Bad Code <br> Out

Reworking a website is never my favorite task. Its always more fun to start a site from scratch writing the HTML super clean. A few times I have been given the task to rework other’s sites. If you write any HTML you will know that everyone has their own style. This usually causes me to curse out-loud and blame ridiculous habits on those who are no longer working at the company. I am one of those coders who talks out her code verbally asking aloud “why are you not floating left… float LEFT!”. When it is someone else’s code I usually say something along the lines of” what the hell was #&!@ thinking when he wrote all of this inline CSS?

Today I am reworking one of my sites that is about 2 years old. It is one of the first sites I ever coded quasi-on-my-own. After a bit of procrastination and fear of what may lie beneath, I peaked under the hood to find mountains of
tags. Gasping in horror… “how could i have written this?!”. Looking away in denial I thought to myself “maybe i can just not touch it, no one would notice”. While wrestling with these disturbing feelings the truth percolated through my conscience. It was too late,the image of excessive tags had been burnt into my brain. The embarrassment of ill kept code began to eat me up. Something must be done.

While I don’t mind the revisions, it is the embarrassment of having written it in the first place that hits me hardest. After beginning the process of rebuilding, I started to think about it. It could be worse. These could be tables or non breaking spaces. This code that I am wading through could be horrible given the circumstances. I was designing exclusively for print only a few months prior.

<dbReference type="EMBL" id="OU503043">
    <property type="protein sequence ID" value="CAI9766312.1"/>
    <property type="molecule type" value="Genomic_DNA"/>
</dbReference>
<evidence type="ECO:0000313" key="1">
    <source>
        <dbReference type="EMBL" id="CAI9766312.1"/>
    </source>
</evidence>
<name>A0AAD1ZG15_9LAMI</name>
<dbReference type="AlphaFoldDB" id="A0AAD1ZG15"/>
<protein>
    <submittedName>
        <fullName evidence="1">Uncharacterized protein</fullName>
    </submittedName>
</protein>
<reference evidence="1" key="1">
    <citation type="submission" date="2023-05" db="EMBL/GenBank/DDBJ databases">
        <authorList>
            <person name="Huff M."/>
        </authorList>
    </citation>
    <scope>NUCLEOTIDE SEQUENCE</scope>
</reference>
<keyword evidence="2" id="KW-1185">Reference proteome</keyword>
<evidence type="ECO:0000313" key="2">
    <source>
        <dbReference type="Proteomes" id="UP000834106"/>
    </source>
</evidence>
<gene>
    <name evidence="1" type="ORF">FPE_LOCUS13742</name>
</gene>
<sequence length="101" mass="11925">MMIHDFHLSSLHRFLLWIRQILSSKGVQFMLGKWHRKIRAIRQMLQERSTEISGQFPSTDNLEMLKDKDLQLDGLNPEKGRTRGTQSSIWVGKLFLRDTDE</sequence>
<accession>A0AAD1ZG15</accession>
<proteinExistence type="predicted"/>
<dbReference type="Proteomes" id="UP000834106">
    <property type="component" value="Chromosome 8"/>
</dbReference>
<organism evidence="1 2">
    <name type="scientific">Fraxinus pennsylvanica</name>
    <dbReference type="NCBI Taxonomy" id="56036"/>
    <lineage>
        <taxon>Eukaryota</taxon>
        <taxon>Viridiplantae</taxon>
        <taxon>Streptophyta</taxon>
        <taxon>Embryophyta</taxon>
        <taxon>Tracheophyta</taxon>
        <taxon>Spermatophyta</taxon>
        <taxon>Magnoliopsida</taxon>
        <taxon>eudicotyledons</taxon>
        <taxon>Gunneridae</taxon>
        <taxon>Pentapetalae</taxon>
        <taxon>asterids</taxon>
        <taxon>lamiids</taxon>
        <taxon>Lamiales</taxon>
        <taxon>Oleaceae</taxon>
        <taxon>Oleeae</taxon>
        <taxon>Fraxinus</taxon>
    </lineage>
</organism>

There is a more hideous scenario: Two years after writing the erroneous code I could see nothing wrong with it, making no progress at all. Back then my attitude was like “sweet i know CSS, I can make a website”. Now that attitude is ridiculous and I have learned to stay mindful of what I don’t know. This goes along with a theory I have had for some time. If a potential employer asks you to rate your Photoshop knowledge on a scale of 1-10, and you say 10… he/she will know you are full of yourself. Not even the most badass designers will admit to saying they are Grand Masters of Photoshop. If you do say 10 and the employer is ok with it, then it is someone you don’t want to work for because they have no understanding of the industry.

Whether it be Photoshop, web development, businesses, or design if you think you know it all you are selling yourself short. I hope to continue to be desperate and hungry for web knowledge. The threat of falling behind is looming over us all. In an industry that moves so fast it is often discouraging to keep up. A run on the treadmill may knock the wind out of me but I hope a little bit of HTML never does.

[techtags: HTML, CSS, BY, Web Development, Code Habits]

One Comment

  1. AaronD

    — April 6, 2007